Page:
Winston Churchill said, “We shape our buildings; there after our buildings shape us”. Each building and structure tells an individual story of the past, present, and future. Each building is different and choosing the correct individual to restore a building can be a daunting task. A good contractor is essential for proper maintenance, restoration, and preservation of architecture – Historic Masonry Preservation. Each building has particular needs in regards to masonry. Nearly all buildings are made with masonry-brick, stone, terra cotta, and/or concrete block. Considered to be permanent, over time masonry is subject to deterioration, especially at the mortar joints. Repointing or “tuckpointing” is the process of removing failed mortar from the joints of a wall and replacing it with new mortar. Properly done, tuckpointing not only restores the unique splendor of the building but also improves the buildings physical integrity. Tuckpointing incorrectly can cause physical destruction to the structure as well as disfigure the beauty of the building. Tuckpointing a historical building or structure with no regard to the architecture and craftsmanship can cause irreversible damage. The person who works on historical buildings must have excellent communication skills and knowledge of architecture to plan and execute a proper restoration that maintains the buildings integrity.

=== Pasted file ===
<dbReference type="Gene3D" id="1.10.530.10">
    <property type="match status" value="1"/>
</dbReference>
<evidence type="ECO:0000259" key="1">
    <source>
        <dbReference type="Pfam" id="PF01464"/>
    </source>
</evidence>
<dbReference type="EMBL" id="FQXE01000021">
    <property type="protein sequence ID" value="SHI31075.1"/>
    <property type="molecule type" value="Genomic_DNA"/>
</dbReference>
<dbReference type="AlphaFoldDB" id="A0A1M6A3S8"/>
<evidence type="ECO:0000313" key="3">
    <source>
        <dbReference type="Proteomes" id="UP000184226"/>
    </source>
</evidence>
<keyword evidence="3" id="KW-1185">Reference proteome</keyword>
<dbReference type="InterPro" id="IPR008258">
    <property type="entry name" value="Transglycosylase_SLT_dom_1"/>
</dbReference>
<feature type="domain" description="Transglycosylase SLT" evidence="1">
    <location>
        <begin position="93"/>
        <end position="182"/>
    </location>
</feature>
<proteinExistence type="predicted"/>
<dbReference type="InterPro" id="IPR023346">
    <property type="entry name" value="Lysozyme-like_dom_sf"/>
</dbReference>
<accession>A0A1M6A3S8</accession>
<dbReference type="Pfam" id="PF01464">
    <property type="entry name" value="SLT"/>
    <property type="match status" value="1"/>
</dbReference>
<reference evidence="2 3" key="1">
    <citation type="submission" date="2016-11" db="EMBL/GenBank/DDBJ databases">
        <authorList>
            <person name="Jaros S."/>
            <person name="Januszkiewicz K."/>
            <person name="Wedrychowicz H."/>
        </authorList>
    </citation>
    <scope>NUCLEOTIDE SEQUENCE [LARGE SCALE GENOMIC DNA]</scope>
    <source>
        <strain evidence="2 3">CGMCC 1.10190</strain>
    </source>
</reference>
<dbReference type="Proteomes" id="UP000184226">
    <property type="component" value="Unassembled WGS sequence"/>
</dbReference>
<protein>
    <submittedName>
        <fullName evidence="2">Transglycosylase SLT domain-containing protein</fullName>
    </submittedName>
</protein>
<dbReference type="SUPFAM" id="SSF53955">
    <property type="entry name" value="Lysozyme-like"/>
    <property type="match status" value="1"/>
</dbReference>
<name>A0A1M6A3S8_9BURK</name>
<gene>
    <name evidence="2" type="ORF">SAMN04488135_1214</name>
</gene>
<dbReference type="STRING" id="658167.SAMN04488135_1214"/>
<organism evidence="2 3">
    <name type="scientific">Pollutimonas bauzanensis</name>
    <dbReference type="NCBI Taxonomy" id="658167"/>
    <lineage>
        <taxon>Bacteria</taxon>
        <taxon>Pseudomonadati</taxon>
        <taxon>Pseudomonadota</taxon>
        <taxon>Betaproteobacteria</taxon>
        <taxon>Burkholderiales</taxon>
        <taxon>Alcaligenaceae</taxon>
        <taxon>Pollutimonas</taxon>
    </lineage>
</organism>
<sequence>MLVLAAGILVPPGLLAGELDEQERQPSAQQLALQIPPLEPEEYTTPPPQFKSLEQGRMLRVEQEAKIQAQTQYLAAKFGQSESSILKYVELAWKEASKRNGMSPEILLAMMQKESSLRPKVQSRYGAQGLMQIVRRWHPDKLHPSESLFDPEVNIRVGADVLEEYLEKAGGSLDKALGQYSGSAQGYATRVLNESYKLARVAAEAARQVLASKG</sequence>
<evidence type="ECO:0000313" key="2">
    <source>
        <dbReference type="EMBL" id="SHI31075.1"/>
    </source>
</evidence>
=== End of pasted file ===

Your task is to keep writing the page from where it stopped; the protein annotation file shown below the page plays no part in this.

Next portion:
The decision to tuckpoint is most often related to signs of deterioration such as damaged plasterwork, damp walls, loose bricks or stones, cracks in mortar joints, and disintegrating mortar. It is erroneous to assume tuckpointing alone will solve all deficiencies from other problems. Often the root cause of deterioration can be caused by leaking roofs or gutters, settlement of the building, or extreme weather exposure. Because there are so many possible causes for deterioration the difference between using a good and a great contractor specializing in Historic Masonry Preservation can save time and money in the long run. Sometimes, the solution to a problem with a structure is simple and if caught early can be easy and inexpensive to remedy. Often inexperienced masons will inaccurately tuckpoint an entire building without solving the issues and/or leaks that were there to begin with. Unfortunately, good contractors often see scenarios in which the client or building owner overpay for services they don’t need. A great contractor will work at finding the accurate cause of deterioration as well as offer cost effective solutions. If tuckpointing is deemed necessary it is important the general contractor have extensive knowledge in historical background of architecture as well as mortar kinds and types. There are many different types of materials used for buildings. For thousands of years mortar consisting primarily of lime and sand had been used as an integral part of masonry structures and buildings. Until the mid-nineteenth century lime or quicklime was delivered to construction sites to be combined with water or slaked. Once the mixture was combined with water it would boil to make wet putty. The putty was left to mature in a pit or wooden box for several weeks up to a year.